Sarah Obama. Credit: Andre Vltchek.Since Senator Barack Obama became the president of the United States, visiting his paternal grandmother — “Mama Obama” — in her remote west Kenyan village of Kogelo became slightly more difficult. A small military camp had been built next to the access road to her house, and the compound is protected by a metal gate and security post.

But once formalities are taken care of and the visitor is inside, Sarah Obama, now 87 years old, is as relaxed, outspoken, and friendly as before.

“Don’t bother me with this,” she snaps at her daughter who suggests that she wear better clothes to be interviewed for my documentary film on social tragedy in west Kenya. “In the United States people don’t dress any better.”

“Before my grandson was elected, I was already involved in humanitarian activities,” she explains, fixing her Muslim headscarf. “So in a way for me personally nothing much has changed.”

Now Obama’s grandmother and her family in Kogelo run the Mama Sarah Obama Children’s Organization, which, according to her own words, aims to “give hope and a human face to the suffering orphans and vulnerable children affected by HIV/AIDS and rampant poverty.”

West Kenya is presently experiencing a humanitarian tragedy of epic proportions. Due to HIV/AIDS, droughts and unemployment, life expectancy in this part of the country dropped from 62 to 47 years over the last two decades. Adults of productive age have vanished from some villages, and very old grandparents take care of the children.

Barack Obama visited his grandmother’s house for the first time when he was 26 years old and searching for his Kenyan roots. The house is very simple and neat, the walls decorated by family photographs, many of them depicting Barack Obama’s political career.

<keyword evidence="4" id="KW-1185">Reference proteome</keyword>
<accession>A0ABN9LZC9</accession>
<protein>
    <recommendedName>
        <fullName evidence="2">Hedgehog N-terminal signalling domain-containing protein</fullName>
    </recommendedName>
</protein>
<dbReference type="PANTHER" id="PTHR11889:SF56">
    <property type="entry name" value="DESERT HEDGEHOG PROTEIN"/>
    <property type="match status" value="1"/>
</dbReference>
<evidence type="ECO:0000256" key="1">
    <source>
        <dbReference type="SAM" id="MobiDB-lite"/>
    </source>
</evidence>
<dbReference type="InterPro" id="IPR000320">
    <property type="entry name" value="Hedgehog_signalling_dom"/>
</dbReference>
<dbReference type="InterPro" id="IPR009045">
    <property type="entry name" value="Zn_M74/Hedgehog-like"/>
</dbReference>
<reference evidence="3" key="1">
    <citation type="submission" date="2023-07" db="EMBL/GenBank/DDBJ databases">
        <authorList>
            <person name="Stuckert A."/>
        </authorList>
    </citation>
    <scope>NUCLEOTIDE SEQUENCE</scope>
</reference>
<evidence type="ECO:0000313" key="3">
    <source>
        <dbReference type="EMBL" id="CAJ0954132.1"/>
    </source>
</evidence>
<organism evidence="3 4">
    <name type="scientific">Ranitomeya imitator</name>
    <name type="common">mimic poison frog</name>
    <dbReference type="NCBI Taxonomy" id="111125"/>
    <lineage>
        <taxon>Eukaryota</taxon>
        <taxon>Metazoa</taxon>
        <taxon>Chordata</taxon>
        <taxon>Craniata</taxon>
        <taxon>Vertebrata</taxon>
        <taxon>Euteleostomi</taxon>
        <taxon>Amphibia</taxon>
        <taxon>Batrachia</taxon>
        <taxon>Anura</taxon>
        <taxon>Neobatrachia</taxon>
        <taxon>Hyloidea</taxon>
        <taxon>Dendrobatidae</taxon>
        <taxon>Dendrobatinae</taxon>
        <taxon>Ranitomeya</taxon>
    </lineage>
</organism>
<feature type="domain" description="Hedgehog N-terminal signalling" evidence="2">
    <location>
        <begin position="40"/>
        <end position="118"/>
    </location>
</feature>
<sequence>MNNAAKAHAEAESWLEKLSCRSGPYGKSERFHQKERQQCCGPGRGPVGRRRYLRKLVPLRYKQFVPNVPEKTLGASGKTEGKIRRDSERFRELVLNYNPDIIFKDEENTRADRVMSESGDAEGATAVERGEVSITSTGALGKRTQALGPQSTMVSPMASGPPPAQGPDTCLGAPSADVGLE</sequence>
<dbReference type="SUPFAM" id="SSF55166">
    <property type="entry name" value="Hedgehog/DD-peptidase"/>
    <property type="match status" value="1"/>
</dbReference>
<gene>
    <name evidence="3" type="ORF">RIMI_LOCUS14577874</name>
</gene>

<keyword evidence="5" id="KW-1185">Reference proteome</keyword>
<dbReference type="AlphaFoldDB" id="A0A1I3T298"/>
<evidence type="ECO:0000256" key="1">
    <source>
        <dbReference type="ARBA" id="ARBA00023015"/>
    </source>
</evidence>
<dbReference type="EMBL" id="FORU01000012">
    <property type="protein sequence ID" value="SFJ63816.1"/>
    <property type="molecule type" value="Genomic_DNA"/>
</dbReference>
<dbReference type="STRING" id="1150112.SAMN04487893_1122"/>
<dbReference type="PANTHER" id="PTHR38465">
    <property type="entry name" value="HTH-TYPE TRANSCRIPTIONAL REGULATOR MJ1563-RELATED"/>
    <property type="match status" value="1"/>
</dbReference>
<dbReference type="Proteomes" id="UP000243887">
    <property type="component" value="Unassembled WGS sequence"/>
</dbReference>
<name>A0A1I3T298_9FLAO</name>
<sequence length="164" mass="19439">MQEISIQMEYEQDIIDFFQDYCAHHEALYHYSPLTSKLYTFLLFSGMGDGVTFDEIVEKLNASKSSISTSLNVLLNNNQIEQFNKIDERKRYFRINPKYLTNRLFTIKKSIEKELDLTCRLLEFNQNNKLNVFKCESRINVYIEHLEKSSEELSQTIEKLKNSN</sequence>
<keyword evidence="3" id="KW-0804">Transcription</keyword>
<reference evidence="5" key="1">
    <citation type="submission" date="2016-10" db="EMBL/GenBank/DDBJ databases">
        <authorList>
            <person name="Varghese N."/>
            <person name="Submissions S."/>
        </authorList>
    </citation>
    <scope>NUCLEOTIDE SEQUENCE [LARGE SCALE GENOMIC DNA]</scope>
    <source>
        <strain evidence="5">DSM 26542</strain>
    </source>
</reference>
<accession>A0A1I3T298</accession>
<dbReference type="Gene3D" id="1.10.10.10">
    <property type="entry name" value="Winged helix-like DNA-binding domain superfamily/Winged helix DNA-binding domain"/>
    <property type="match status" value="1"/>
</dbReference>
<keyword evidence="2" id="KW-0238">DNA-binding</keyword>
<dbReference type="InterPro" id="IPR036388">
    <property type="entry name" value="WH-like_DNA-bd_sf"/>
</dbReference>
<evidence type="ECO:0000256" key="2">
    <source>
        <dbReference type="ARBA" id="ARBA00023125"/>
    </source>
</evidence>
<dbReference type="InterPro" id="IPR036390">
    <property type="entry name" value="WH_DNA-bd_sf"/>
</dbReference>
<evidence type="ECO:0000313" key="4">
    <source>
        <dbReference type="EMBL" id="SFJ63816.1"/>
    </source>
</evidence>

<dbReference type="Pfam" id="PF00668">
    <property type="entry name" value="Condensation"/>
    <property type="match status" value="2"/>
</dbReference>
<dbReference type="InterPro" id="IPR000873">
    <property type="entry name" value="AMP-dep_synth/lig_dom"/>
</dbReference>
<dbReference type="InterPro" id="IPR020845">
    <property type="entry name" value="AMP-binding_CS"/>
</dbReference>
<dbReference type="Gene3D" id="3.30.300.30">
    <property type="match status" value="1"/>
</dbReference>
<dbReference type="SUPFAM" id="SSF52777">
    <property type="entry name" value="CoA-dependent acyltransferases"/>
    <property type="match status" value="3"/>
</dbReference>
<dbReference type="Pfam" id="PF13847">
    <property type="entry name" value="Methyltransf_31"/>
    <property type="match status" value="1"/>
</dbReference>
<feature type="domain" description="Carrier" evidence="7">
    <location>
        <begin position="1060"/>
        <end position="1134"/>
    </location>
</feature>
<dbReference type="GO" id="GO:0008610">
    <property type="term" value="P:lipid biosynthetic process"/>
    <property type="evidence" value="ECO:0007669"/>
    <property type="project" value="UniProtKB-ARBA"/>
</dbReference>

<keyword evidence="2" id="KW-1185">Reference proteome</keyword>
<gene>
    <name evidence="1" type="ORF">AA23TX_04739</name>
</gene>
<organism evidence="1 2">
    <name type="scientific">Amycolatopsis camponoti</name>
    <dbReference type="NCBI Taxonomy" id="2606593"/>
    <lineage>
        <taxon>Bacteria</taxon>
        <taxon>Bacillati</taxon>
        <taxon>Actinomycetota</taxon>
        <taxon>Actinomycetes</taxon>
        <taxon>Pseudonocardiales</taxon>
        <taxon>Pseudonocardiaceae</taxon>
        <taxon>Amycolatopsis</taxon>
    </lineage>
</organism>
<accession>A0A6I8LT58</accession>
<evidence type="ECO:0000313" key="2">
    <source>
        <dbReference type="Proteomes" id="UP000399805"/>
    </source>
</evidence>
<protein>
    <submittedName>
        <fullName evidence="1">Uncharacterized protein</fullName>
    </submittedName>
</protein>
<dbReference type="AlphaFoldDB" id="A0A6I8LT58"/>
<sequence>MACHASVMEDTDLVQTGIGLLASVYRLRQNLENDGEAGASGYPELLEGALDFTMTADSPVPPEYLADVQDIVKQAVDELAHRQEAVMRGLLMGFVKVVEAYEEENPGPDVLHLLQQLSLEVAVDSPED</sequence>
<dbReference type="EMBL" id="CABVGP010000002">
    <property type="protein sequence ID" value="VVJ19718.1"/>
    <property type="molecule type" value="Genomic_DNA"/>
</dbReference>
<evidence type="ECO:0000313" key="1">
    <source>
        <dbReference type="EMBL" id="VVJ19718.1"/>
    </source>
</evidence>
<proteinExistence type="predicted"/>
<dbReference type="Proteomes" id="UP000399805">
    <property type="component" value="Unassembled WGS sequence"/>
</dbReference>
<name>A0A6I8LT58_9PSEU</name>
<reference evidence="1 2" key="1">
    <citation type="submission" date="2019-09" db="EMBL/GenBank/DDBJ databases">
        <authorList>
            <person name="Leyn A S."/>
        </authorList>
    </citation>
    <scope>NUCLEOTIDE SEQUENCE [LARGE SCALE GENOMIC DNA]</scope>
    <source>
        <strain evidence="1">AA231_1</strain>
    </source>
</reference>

Outside the house, in accordance with the Kenyan tradition, is a grave of Barack Obama’s father, an accomplished government economist who died in 1992 in a car accident. Two minutes’ drive from the compound is Senator Obama Korelo Secondary School. This small town in one of the poorest area of East Africa is bursting with pride for the man they consider to be one of their own.

But Mama Obama is down to earth. She’s traveled to Washington DC and elsewhere, but her roots remain at home. “Now people come here to see us. Some people want things from us, knowing that we are related to the president of the United States. But Barack Obama said repeatedly that he is not interested in helping any of these villages. He is interested in helping this entire country.”

Andre Vltchek is a novelist, journalist, filmmaker, and playwright, co-founder of Mainstay Press, and a senior fellow at The Oakland Institute. A contributor to Foreign Policy In Focus, he is presently living and working in Asia and Africa. His recently published book, Oceania, is exposing Western neo-colonialism in Polynesia, Melanesia and Micronesia.

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